Monday, 19 April 2010
Review: a Swift Pure Cry
Soon Shell finds herself in the centre of an escalating scandal that rocks Coolbar to its foundations and has repercussions across the country. All her courage and strength is needed to face the ordeal, in this magnificent and heartbreaking novel, inspired by a true story.
The blurb gives away very little about what happens later on in the book. It just sort of paints the picture-her mother is dead, her obsessively religious father has left work and given up everything, and she's left to take care of her younger siblings. It doesn't reveal that her "friend" Declan takes advantage of her and she ends up pregnant. I can't say anything else because it will spoil a truly brilliant book.
Review: On the front of the edition I read, it says, “Sometimes a classic comes out of the blue.” I have two things to say about this-
a classic It annoys me when critics call books “modern classics” or say, “people will read this for years to come.” I mean, there are several modern YA classics- Junk, Forever, Out of the Dust, How I Live Now, The Boy in the Striped Pyjamas, The Book Thief, the Curious Incident of the Dog in the Night-time…the list goes on. But it’s hard to tell really if something will be a classic. Will these books still be around in 50, even 20 years?
So I was wondering if A Swift Pure Cry really joins such books on the shelf. I think, well, it kind of does. In a quiet sort of way. It sits on the shelf and people pick it up and read the blurb and either buy it or think about it and buy it later or whatever. But it has a place on every Waterstones and Smiths’ shelf, and finds a way into your life. Whether you’ve read it or not, if somebody mentions it, chances are you’ll say “oh, yes.” And recall seeing it on Amazon/in the library/on a bookshelf. It is everywhere.
Out of the blue Personally, if I was Siobhan Dowd (she died in 2007 but say she was still alive), I would be slightly annoyed at this-like my popular novel had just appeared from somewhere of no importance. That I was unimportant and from nowhere special. But since it’s publication Siobhan’s books Bog Child, The London Eye Mystery and Solace of the Road (the latter I’ve been wanting to read for a while) have been published, and she is not so out of the blue anymore. So you’d think.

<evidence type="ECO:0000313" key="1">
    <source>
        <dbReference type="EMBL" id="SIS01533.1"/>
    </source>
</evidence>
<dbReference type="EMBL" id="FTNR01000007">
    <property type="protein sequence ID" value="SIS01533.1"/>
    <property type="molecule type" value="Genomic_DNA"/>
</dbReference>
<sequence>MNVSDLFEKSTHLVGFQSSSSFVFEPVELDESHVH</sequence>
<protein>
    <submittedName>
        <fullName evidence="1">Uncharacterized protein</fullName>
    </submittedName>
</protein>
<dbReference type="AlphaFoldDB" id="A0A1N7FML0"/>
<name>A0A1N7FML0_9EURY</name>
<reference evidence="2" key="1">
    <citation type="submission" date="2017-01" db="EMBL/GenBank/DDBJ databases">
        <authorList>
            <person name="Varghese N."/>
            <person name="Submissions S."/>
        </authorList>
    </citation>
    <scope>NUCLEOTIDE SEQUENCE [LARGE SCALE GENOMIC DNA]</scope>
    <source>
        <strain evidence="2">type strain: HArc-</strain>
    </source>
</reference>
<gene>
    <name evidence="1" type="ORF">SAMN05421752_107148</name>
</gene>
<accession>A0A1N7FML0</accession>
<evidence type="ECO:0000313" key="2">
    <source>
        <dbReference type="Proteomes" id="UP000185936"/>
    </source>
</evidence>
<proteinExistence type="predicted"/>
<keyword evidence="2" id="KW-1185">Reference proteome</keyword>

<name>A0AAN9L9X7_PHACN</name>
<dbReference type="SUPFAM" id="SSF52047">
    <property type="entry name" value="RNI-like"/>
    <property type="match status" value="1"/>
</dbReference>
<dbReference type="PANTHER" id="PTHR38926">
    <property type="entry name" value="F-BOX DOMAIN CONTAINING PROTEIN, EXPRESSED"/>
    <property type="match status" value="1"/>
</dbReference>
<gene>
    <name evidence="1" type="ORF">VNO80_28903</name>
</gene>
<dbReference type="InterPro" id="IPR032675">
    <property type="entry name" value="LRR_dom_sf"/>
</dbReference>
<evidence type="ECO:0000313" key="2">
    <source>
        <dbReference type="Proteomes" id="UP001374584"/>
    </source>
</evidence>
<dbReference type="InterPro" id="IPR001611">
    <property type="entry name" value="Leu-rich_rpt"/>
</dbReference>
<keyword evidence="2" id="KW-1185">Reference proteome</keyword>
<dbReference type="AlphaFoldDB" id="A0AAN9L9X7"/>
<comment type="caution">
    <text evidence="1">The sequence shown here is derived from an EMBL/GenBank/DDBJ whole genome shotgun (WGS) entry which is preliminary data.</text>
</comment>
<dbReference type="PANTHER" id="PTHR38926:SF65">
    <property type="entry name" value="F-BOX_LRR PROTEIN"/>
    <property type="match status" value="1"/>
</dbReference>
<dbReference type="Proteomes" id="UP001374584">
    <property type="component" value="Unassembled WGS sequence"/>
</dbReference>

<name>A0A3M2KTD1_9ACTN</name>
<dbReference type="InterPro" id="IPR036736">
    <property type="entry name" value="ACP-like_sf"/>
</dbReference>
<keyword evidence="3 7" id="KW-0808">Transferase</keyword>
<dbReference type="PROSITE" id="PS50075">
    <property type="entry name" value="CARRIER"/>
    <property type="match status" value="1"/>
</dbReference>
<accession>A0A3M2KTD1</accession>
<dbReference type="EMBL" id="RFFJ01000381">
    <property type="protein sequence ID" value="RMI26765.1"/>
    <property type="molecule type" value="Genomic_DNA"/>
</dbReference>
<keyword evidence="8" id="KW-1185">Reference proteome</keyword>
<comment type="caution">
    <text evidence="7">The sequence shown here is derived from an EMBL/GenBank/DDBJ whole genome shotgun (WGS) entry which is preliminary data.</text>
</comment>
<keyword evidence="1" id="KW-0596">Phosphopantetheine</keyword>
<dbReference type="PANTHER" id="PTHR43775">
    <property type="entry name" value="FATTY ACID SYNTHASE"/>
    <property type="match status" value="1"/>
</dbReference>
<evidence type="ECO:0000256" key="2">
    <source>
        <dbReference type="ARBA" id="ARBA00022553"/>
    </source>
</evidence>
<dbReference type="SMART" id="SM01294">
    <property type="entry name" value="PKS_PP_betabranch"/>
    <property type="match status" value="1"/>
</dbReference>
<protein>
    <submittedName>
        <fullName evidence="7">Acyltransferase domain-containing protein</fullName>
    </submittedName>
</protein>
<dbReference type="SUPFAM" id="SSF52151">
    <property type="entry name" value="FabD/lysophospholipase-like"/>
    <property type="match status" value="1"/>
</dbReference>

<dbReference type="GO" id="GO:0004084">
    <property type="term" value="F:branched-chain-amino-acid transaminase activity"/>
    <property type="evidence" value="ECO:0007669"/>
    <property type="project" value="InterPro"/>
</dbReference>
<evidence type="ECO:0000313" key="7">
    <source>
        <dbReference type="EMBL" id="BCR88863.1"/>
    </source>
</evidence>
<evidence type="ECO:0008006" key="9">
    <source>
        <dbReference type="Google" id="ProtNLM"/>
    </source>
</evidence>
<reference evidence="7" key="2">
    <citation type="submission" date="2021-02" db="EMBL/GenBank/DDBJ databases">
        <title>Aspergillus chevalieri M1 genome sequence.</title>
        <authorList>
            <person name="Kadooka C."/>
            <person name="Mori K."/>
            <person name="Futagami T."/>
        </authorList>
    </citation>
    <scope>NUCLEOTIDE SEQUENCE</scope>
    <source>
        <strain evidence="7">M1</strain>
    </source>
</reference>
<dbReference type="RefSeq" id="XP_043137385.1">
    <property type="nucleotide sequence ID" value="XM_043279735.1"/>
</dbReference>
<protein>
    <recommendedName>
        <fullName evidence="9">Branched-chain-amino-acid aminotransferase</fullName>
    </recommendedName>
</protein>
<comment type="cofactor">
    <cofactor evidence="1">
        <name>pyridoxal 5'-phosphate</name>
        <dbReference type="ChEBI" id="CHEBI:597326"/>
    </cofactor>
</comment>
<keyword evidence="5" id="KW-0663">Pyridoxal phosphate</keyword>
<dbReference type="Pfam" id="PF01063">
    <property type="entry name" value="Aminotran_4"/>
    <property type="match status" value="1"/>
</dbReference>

Anyway. Apparently A Swift Pure Cry is based on a true story. It is certainly somewhat believable as something you might read in a paper.
First things first: It is a pretty heavy book dealing with pretty heavy issues. It's one of those no-hope-in-sight books that compells you to keep reading to find out if there is any. Hope, I mean. If they made it into a film (It would be fantastic if they did), I should hope Laura Marling's song (No) Hope in the Air would feature somewhere in the soundtrack. I imagine soundtracks to books all the time. Anyway, Hope in the Air practically tells the story of the book, with lines like "Our hearts are small and ever thinning/there is no hope ever of winning" but- "there's hope the air/there's hope in the water" (Though that's followed by, "but sadly not me/your last serving daughter). Either way, it shows that despite much despair there is hope somewhere. There's a whole, "when life gives you lemons, make lemonade" thing going on* For example, when Shell is giving birth and her brother and sister help in whatever way they can, is particularly touching. Shell's pregnancy and when she gives birth reminds me a little of Melissa in Jamila Gavin's Coram Boy. Except that Melissa was not entirely alone.
I'm not quite sure what to make of Shell, the heroine. She seemed both strong and small and innocent and sometimes a little bit stupid- what she sees in Declan is beyond me. And how could she **MAJOR SPOILER LOOK AWAY IF YOU'VE NOT READ IT** not realise that her baby was dead?! **MAJOR SPOILER OVER** But I think that balance makes a good character; nobody's perfect. Nay, some characters annoy me with their perfect-ness, like they were made for saving the world. Lyra from His Dark Materials for example. Is she really 12? 22 more like. Anyway, Shell's innocence sometimes seemed to be more like ignorance, as the above spoiler shows.
Anyway, when it is innocence, Shell's innocence sort of makes it more gripping when her life is collapsing around her. And you shout, "yay!" when she finally emerges at the other end and all is (slightly) well.
I found A Swift Pure Cry interesting at first, and then suddenly it stopped being interesting and instead got so compelling I read the last half in one sitting, intent on unravelling the truth. It's a beautiful story about love, loss, life, death, corruption, and grief. Warning: afterwards you may feel the need to read something happy.
Reccomended for: Teens and adults with a box of tissues to hand, and free time so they can spend hours just reading.
Rating: 3.5 (would have been 4 but I took some off because of Shell).
*my friend Emma says "when life gives you lemons, throw them back and demand Edward Cullen!" Personally I find him creepy and I would say, "throw them back and demand Yuki Sohma!" *happy sigh* or "books!" or, "Japan!"